BEAUTY’S ONLINE VILLAGE
Byline: Kerry Diamond
NEW YORK — Who is Heather Kleinman? What is swaplifting? Where do you find a Beauty Buzzer?
If you don’t know the answers to any of these questions and you work in the beauty industry, you’re not doing your homework as far as the Internet is concerned. There’s a lot more to beauty online these days than the Glamazon sisters — those heavily financed, highly competitive glossy e-commerce sites.
In fact, there is a whole grassroots beauty movement on the Internet that consists of sites like Beautybuzz.com, Cosmeticconnection.com, Icompact.com, Makeupalley.com and Thelipstickpage.com. These sites contain a fascinating glimpse into the psyche of the beauty junkie via message boards, chat rooms, Web site links, cyber swap meets and product reviews.
For an industry that’s always eager for honest customer feedback — so much so that it pays big bucks for consumer research — these sites provide a free way to monitor what the customer is thinking about products, the shopping experience, Web sites and more.
Lots of beauty executives already are savvy to the sites. In November, Beauty.com chief executive officer and founder Roger Barnett snatched up Makeupalley.com. Officials from Revlon and Estee Lauder are on the mailing lists of newsletters from ICompact and Cosmeticconnection. And other executives admit to cruising the message boards and chat rooms for mentions about their products.
In some cases, companies have taken notice when their product flies off the shelves after a particular rave. Robert Gerstner, co-owner of Aedes de Venustas in New York, received more than 40 calls about Brandy, a fragrance inspired by a Central Park carriage horse, after it was mentioned on Makeupalley.com.
Heather Kleinman, the woman behind Cosmeticconnection.com and the Cosmetic Report newsletter — sent to 50,000 subscribers weekly — is probably the most influential Internet critic when it comes to beauty products.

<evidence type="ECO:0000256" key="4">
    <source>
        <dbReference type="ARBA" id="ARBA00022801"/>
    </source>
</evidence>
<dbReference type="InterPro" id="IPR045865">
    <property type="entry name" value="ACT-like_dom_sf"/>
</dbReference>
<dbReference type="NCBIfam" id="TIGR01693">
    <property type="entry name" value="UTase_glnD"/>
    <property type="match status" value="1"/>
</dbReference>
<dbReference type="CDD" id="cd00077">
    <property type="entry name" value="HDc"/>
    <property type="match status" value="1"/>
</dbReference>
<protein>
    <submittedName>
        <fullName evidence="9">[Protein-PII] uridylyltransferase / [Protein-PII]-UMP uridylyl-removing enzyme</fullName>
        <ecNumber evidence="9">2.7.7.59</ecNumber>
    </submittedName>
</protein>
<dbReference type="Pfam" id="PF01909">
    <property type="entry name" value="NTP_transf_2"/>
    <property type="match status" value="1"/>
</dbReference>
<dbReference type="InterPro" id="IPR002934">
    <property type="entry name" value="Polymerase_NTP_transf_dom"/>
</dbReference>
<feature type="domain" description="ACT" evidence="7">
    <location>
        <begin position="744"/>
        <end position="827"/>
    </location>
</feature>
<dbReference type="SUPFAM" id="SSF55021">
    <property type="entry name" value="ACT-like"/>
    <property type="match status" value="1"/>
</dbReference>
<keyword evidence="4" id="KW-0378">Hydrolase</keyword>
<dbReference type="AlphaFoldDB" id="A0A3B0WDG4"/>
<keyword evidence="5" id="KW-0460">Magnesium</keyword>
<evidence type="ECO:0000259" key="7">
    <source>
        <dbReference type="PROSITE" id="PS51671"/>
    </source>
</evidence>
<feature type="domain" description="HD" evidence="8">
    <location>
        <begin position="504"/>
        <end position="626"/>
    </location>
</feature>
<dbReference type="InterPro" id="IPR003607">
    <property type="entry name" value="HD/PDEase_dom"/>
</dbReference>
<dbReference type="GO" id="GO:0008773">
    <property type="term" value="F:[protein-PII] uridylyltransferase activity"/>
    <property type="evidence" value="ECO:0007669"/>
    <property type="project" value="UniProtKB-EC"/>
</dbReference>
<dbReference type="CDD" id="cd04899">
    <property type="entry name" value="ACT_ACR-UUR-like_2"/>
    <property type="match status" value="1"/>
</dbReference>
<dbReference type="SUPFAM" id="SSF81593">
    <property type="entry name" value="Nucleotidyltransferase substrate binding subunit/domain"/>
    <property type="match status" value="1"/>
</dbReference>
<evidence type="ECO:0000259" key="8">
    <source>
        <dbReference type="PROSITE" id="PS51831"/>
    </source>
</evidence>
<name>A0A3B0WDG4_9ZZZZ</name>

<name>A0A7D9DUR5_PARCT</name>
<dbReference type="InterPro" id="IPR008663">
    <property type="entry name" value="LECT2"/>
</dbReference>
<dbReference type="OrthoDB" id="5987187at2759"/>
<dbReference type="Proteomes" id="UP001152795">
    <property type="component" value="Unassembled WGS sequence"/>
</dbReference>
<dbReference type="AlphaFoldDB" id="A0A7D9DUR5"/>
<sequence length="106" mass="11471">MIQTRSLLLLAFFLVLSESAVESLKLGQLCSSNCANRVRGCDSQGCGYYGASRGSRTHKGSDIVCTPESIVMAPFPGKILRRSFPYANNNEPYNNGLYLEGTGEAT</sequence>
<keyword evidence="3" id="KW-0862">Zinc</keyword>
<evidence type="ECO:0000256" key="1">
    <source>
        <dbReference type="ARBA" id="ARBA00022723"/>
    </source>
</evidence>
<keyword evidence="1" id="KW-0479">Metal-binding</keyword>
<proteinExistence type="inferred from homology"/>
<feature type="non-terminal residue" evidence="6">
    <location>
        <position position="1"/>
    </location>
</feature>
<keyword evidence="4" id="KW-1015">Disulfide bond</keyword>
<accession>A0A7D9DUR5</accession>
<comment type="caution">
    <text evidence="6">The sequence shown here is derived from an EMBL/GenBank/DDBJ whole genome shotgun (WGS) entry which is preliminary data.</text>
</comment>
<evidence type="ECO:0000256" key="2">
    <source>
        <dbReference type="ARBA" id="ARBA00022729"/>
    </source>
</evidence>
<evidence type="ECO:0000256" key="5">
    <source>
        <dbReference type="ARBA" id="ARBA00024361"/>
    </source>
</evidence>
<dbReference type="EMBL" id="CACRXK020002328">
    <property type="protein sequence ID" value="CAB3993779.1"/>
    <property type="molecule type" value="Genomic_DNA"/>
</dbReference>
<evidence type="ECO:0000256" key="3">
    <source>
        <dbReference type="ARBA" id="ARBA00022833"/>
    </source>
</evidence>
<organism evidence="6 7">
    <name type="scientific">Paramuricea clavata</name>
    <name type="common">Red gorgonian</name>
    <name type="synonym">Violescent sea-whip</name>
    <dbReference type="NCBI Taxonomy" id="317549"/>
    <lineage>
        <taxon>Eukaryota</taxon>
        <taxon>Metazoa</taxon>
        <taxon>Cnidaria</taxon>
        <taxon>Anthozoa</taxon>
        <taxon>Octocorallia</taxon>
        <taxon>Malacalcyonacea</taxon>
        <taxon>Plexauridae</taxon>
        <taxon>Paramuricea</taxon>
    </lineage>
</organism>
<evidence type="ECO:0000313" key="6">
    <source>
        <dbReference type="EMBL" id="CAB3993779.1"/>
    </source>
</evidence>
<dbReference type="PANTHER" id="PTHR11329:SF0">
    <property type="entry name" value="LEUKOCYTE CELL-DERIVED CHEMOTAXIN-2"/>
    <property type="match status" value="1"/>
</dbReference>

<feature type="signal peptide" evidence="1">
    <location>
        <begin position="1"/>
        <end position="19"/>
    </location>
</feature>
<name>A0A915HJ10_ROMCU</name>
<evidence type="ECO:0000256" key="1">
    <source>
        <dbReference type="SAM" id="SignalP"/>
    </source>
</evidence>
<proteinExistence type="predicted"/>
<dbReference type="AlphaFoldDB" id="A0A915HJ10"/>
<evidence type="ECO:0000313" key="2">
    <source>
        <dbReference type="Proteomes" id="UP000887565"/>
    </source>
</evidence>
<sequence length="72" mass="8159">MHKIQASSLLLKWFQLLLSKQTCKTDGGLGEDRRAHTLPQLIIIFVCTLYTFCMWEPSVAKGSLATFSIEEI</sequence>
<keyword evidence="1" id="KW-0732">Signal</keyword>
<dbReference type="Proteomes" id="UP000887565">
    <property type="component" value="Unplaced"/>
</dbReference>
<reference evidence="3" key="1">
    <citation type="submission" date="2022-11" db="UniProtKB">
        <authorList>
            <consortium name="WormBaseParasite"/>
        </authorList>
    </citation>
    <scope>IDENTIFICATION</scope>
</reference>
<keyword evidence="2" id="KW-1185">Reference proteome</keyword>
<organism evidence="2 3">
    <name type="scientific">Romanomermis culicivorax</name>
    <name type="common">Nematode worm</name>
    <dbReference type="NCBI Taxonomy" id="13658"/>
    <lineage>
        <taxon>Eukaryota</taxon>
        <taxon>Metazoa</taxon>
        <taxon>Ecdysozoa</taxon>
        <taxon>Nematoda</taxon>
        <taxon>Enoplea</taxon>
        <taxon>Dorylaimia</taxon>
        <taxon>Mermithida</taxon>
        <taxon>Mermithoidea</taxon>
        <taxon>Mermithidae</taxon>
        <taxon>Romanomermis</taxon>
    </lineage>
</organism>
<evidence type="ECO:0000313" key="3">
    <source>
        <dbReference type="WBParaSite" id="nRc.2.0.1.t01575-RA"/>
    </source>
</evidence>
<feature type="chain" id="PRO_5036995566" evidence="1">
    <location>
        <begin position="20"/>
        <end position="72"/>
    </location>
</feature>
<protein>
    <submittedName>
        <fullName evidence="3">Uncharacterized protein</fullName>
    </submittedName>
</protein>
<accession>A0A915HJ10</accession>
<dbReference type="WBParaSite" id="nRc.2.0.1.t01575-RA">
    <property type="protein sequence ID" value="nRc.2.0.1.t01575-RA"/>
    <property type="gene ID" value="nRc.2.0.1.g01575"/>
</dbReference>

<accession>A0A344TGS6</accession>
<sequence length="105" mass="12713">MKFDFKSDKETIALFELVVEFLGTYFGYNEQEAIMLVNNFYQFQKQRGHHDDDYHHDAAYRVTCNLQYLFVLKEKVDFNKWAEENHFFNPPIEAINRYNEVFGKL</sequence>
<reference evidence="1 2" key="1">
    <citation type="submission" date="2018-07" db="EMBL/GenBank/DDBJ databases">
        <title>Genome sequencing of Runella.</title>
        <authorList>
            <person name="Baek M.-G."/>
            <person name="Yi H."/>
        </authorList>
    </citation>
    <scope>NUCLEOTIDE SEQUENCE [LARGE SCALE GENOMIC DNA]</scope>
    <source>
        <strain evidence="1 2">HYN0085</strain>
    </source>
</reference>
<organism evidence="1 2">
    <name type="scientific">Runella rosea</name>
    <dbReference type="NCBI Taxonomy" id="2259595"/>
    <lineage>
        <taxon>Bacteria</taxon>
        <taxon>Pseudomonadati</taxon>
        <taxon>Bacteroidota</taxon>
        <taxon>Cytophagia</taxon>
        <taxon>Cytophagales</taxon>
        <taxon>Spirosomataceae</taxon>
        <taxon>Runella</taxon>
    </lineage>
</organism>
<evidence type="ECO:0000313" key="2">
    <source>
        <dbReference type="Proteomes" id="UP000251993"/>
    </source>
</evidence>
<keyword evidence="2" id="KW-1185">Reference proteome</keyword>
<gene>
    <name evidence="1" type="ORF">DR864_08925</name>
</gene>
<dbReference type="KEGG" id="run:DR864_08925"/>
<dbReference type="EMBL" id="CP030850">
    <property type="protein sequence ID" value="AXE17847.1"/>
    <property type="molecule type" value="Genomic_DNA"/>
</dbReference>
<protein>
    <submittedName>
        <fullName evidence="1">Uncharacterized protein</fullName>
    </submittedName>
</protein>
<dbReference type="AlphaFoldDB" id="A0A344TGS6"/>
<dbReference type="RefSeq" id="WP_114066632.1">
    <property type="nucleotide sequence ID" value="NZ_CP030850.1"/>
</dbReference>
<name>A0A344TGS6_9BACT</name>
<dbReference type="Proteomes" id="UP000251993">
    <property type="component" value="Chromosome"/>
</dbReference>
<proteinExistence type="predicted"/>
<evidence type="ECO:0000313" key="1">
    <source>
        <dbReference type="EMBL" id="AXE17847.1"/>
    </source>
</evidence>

“It’s obvious she has a significant following,” said Robert Holdheim, president of Better Botanicals, an Ayurvedic bath and body brand. “Every time she mentions our products, it drives a significant number of people to our Web site.”
Kleinman, who launched her site in 1996, and her team regularly review products that they purchase or that are provided by the different beauty companies. But as Kleinman has pointed out, free products don’t guarantee glowing reviews. Some companies have found this out the hard way.
What Kleinman doesn’t have on her site is a message board or a swap section. The sites that do have them find they are popular features.
The message boards are simply a series of e-mails about a variety of beauty-related topics. On a busy day, Beautybuzz.com gets hundreds of questions, comments, rants, raves and general musings posted on its message board. Maria Lawson, Indianapolis mother of two and co-founder of the site, said the most common postings concern hair care, makeup color recommendations, skin care and new cosmetics information.
A quick review of the postings shows what the current hot brands and products are. The Buzzers, as they like to call themselves, seem positively obsessed with Fresh and Nars. New product mentions that have cropped up several times include Estee Lauder’s Spotlight, Trish McEvoy’s Blackberry & Vanilla Musk fragrance and the Lancome Pollen collection from Fred Farrugia.
Recent Beautybuzz postings have included the following:
“Speaking of samples, would you pay for one? Since it’s getting harder and harder to obtain samples, and the companies keep whining about the cost, why don’t they offer sample-size products? I mean, I don’t necessarily want to lose the chance to get free ones, but I’d get a kick out of spending $30 at a department store and coming home armed with tons of new products!…I know I’d end up with a gazillion Clarins and Christian Dior skin care samples!” — Rebecca.
“Ugh. I’m overwhelmed. There are too many skin care products out there. I need a good moisturizer, eye cream and possibly an AHA product/night cream. I can’t decide between Neutrogena, Almay, Nivea, L’Oreal and a few others. I’ve been studying these lines for a few days and I think the people at Wal-Mart are tired of me lurking around the skin care products. Any suggestions?” — Anna.
“Help! The lid to my (Prescriptives) Magic Powder crumbled…My question is, since this is 60 to 70 percent water, will it dry out? I put three layers of tape over the crack and it seems to hold together pretty well.” — Sharon E.